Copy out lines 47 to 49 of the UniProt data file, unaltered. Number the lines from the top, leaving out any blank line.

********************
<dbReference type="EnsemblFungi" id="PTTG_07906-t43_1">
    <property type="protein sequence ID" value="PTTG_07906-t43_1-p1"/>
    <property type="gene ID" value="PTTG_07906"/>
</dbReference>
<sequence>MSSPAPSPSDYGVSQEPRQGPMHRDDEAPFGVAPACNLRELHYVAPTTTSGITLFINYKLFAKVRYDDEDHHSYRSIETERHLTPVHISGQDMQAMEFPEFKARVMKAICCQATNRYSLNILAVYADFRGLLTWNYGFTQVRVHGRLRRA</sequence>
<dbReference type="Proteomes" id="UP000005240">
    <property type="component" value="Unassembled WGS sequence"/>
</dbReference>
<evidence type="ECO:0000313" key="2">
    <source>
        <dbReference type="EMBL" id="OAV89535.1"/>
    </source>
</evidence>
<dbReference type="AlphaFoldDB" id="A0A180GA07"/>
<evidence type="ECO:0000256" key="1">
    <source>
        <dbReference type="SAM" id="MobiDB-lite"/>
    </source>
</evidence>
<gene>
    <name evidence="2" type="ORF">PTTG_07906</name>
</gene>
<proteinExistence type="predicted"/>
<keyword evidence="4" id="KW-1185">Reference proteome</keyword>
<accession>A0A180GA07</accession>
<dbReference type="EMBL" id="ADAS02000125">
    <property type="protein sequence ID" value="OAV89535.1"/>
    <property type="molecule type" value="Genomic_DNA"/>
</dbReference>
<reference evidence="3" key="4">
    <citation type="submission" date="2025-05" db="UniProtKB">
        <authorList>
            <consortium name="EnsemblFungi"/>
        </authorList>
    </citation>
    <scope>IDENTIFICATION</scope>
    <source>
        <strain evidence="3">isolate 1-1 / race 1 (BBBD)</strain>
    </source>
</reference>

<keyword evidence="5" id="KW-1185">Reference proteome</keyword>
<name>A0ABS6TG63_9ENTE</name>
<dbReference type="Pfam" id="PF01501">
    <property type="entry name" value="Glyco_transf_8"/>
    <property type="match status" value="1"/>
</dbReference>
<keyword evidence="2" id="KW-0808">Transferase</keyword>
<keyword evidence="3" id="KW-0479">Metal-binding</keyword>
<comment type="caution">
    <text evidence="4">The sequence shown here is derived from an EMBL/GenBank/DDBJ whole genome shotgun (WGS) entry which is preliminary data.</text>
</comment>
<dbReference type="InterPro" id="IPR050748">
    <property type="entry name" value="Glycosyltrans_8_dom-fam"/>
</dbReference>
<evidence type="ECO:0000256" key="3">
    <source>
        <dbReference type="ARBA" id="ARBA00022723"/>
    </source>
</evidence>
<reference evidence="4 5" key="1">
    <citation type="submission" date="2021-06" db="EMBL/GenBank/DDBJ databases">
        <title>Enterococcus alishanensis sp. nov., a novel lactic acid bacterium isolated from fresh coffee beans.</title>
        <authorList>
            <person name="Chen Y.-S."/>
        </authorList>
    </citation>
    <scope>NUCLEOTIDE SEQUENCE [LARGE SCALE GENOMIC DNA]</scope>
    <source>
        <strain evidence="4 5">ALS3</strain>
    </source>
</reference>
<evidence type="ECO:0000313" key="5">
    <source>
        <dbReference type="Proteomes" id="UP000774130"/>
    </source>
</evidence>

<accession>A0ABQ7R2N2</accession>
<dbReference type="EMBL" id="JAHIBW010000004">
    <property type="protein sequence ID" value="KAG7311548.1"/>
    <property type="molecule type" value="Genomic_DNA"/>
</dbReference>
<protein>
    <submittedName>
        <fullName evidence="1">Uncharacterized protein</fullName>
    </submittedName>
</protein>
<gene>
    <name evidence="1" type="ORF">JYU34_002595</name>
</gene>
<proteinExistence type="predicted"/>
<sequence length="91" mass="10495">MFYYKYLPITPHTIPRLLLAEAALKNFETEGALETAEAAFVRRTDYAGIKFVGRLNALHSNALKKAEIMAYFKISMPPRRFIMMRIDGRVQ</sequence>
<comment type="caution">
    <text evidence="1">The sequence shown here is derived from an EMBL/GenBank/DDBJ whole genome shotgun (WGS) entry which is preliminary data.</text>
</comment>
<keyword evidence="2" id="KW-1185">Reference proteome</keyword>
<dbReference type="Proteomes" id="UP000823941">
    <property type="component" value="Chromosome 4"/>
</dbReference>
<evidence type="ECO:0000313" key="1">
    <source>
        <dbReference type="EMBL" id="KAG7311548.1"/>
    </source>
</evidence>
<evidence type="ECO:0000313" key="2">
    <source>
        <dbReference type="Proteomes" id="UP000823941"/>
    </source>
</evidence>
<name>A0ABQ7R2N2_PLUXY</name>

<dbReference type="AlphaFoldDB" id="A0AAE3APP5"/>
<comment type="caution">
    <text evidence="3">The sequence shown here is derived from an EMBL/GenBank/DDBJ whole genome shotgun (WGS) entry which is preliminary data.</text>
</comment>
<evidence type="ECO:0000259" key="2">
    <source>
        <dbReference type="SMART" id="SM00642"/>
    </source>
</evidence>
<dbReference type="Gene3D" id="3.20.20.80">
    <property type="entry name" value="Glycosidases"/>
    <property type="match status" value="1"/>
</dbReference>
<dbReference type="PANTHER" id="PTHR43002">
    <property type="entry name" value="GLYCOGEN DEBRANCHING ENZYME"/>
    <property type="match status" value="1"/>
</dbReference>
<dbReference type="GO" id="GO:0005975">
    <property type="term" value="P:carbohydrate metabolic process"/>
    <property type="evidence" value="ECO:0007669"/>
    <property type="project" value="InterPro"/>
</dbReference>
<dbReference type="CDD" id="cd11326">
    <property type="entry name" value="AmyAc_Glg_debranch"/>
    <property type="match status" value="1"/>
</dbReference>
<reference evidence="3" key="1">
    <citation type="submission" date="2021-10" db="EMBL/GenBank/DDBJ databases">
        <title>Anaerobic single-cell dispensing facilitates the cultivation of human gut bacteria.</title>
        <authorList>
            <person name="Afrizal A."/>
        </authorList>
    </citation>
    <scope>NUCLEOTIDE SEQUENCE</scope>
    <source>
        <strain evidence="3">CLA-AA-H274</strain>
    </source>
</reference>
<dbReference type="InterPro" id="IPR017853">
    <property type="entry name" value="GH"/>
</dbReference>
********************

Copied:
<keyword evidence="2" id="KW-0808">Transferase</keyword>
<keyword evidence="3" id="KW-0479">Metal-binding</keyword>
<comment type="caution">